#### Code to reproduce our published results

- Our Neuron 2014 paper:
If you are interested in playing with stability-optimized networks,
I've uploaded some code there:
http://bitbucket.org/hennequin/neuron2014 .
Feel free to email me if you need clarifications or if you want to
compile with all dependencies.
- Other papers: code available upon request (g.hennequin@eng.cam.ac.uk)

#### Interfacing Gnuplot with OCaml

Download

Requirements: UNIX, Gnuplot

If you use OCaml for scientific/research purposes,
you may have been disappointed by the absence of a plotting facility.
There is a great scientific plotting tool called
Gnuplot, which I found
was easy to interface with OCaml using pipes. You can download
my Gnuplot module
here.
The philosophy was really to keep this module as simple as possible. The only
thing this module does is make sure your data buffers are transmitted to
Gnuplot (it basically writes them into files, but you can directly
pipe them too).
The rest is just you sending command strings to Gnuplot.
This means you can really do everything that Gnuplot allows for,
as long as you've read the
Gnuplot manual.
For example:

let x = Array.init 1000 float
let y = Array.map (fun z ->
sin (2. *. 3.1415 *. z /. 200.)) x
let _ =
let f = Gp.figure () in
Gp.send ["set xlabel 'foo'"; "set ylabel 'bar'"] f;
Gp.send ["set title 'my first plot'"] f;
Gp.plot [[x,y],"w lines ls 7"] f;
Gp.close f

There is a shortcut for quick data plotting:

let _ = Gp.quick (Gp.plot [[x,y],"w lines ls 7"])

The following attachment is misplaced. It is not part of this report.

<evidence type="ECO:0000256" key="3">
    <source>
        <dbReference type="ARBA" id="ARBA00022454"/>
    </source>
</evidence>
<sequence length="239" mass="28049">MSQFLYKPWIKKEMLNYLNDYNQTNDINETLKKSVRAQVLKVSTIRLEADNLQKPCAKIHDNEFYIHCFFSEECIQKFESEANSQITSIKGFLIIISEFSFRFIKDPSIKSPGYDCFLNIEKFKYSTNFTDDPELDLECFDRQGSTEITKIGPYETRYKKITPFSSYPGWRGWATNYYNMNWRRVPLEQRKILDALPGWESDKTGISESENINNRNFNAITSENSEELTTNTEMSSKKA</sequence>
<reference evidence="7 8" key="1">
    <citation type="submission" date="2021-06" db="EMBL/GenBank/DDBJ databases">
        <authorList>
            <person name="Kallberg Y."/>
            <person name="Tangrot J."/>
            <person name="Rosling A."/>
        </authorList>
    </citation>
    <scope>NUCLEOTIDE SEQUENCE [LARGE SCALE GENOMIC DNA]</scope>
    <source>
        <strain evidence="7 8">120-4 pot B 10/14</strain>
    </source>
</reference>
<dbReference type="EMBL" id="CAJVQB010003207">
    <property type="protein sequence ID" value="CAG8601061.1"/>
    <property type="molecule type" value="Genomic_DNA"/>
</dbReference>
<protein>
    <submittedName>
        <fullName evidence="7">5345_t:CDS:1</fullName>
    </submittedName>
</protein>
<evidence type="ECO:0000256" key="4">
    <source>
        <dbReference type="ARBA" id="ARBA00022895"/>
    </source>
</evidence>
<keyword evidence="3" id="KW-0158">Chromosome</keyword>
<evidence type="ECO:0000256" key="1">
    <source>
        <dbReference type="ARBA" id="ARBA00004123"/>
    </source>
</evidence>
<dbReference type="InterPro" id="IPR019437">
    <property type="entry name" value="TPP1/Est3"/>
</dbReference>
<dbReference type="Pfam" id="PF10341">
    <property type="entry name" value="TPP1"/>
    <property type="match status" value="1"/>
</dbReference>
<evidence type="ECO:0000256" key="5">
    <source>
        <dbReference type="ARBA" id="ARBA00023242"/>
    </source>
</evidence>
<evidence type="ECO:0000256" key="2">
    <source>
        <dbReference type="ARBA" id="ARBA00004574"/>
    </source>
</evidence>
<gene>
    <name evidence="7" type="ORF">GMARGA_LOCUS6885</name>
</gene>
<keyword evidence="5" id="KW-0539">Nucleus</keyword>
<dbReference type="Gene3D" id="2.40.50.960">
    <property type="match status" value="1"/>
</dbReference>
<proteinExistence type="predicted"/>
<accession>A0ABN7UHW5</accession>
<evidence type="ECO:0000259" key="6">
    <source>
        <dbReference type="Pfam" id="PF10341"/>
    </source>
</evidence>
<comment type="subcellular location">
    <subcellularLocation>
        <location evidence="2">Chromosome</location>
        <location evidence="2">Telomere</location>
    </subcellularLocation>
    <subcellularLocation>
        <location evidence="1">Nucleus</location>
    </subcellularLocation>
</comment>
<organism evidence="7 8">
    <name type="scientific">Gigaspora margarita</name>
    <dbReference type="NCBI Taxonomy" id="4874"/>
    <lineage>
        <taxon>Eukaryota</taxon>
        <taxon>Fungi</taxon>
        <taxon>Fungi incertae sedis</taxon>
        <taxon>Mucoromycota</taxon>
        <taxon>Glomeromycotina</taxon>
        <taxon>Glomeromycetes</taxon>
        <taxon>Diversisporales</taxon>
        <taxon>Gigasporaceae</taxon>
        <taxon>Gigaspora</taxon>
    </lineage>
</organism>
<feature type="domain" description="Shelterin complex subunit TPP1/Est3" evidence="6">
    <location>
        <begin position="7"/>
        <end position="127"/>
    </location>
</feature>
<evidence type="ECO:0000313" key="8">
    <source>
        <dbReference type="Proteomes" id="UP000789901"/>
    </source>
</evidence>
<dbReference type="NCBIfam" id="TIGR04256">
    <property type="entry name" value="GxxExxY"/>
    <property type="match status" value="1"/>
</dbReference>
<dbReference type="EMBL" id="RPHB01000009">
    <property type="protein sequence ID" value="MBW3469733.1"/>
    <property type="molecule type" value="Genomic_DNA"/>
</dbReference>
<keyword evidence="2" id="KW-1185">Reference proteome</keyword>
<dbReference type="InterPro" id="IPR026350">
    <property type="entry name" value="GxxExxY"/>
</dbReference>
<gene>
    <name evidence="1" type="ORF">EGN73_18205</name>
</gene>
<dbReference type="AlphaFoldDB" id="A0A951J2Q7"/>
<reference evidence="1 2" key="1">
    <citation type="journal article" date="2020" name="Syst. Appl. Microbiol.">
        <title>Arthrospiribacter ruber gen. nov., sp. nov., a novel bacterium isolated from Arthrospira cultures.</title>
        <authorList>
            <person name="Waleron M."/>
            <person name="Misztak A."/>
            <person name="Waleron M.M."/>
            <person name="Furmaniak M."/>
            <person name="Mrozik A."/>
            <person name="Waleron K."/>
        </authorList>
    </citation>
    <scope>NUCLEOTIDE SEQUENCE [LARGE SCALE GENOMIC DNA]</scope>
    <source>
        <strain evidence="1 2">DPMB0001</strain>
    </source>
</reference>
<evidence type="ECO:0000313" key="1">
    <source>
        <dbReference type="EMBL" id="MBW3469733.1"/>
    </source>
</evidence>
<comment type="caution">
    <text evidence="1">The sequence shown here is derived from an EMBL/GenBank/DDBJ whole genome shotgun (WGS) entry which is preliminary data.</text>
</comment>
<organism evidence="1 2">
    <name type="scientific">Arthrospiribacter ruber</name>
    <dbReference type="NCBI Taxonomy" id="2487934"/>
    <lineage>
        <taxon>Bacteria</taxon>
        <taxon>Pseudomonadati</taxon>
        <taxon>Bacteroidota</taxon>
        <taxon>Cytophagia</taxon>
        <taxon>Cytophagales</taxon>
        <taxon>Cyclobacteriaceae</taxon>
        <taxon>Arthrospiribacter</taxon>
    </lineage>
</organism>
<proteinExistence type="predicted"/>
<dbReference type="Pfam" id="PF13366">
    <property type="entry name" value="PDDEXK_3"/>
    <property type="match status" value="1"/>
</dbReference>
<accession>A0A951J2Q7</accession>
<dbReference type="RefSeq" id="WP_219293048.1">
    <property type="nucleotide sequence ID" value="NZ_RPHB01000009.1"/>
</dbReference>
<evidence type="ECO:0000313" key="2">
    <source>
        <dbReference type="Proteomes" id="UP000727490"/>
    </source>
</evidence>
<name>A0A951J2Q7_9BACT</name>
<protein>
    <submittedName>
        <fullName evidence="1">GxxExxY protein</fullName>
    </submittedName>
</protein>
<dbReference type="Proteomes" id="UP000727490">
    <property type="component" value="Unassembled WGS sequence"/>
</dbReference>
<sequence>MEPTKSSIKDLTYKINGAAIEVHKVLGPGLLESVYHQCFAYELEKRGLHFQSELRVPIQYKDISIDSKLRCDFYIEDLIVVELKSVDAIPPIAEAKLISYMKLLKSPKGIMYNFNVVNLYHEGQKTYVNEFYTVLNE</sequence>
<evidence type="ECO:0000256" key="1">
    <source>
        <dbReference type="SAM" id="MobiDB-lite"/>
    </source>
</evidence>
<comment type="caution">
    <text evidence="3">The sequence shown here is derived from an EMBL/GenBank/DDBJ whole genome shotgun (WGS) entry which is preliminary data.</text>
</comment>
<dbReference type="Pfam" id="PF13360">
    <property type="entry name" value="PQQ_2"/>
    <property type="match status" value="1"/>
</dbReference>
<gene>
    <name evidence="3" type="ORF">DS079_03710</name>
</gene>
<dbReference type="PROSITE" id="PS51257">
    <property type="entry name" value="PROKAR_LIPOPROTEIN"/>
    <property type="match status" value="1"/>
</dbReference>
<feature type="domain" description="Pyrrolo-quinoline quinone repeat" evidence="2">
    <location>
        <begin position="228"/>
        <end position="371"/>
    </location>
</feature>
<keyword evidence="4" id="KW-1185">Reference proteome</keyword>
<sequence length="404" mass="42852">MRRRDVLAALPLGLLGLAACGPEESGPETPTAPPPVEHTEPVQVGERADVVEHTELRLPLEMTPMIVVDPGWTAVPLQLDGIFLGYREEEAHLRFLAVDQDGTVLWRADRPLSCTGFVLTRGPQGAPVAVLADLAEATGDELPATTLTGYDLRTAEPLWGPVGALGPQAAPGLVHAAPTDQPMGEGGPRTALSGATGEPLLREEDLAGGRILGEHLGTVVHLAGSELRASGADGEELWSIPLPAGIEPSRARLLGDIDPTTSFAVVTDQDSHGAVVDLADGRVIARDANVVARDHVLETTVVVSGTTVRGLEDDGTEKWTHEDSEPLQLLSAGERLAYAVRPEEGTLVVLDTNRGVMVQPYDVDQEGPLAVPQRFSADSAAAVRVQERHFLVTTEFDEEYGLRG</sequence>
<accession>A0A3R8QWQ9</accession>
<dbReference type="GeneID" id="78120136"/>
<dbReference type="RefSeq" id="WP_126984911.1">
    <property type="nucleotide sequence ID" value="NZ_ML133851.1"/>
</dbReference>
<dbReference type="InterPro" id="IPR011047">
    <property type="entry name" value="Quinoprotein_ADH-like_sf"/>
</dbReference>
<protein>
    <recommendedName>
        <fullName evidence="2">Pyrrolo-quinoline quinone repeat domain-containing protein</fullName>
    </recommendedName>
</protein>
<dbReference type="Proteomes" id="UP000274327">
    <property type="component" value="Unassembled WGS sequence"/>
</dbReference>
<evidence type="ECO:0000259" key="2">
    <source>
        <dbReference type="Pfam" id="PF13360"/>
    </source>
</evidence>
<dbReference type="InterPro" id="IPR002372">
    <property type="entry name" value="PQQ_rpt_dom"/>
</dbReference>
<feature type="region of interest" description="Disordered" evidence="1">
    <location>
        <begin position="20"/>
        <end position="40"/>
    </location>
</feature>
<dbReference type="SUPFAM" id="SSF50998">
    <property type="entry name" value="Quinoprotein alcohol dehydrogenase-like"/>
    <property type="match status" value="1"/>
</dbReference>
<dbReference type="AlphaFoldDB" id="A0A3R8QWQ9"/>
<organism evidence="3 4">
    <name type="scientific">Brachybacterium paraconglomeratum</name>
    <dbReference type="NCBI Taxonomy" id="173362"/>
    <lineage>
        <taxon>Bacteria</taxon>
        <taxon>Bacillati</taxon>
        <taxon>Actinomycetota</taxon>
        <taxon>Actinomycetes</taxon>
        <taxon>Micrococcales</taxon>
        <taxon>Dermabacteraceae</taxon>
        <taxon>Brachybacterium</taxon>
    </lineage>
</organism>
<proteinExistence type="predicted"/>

I often use

set term epslatex standalone solid color \
font '\sfdefault,10' \
header '\usepackage[scaled]{helvet}'
set output 'plot.tex'

as my gnuplot terminal, which allows me to integrate LaTeX formulas in the plot.
This produces two files: plot.tex and plot-inc.eps.
I wrote a little script to combine the two of them, resulting in both
an eps and a pdf file. You can download it

here,
and compile it with

ocamlopt -o gp2pdf gp2pdf.ml

Then to use it:

which produces plot.pdf.

####
GPU programming on ATI hardware

In order to speed up some computations on ATI graphics cards,
I wrote some basic OCaml bindings to Brook+,
a high-level language that describes the flow of
data and computations to and from the ATI hardware.
I used it successfully in my Frontiers paper
(see Publications)
to accelerate the computation of information theoretic quantities.
If you are interested, please do send me an email, I'll package it.
Be aware though that OpenCL has now replaced Brook+ in the
official ATI GPU framework.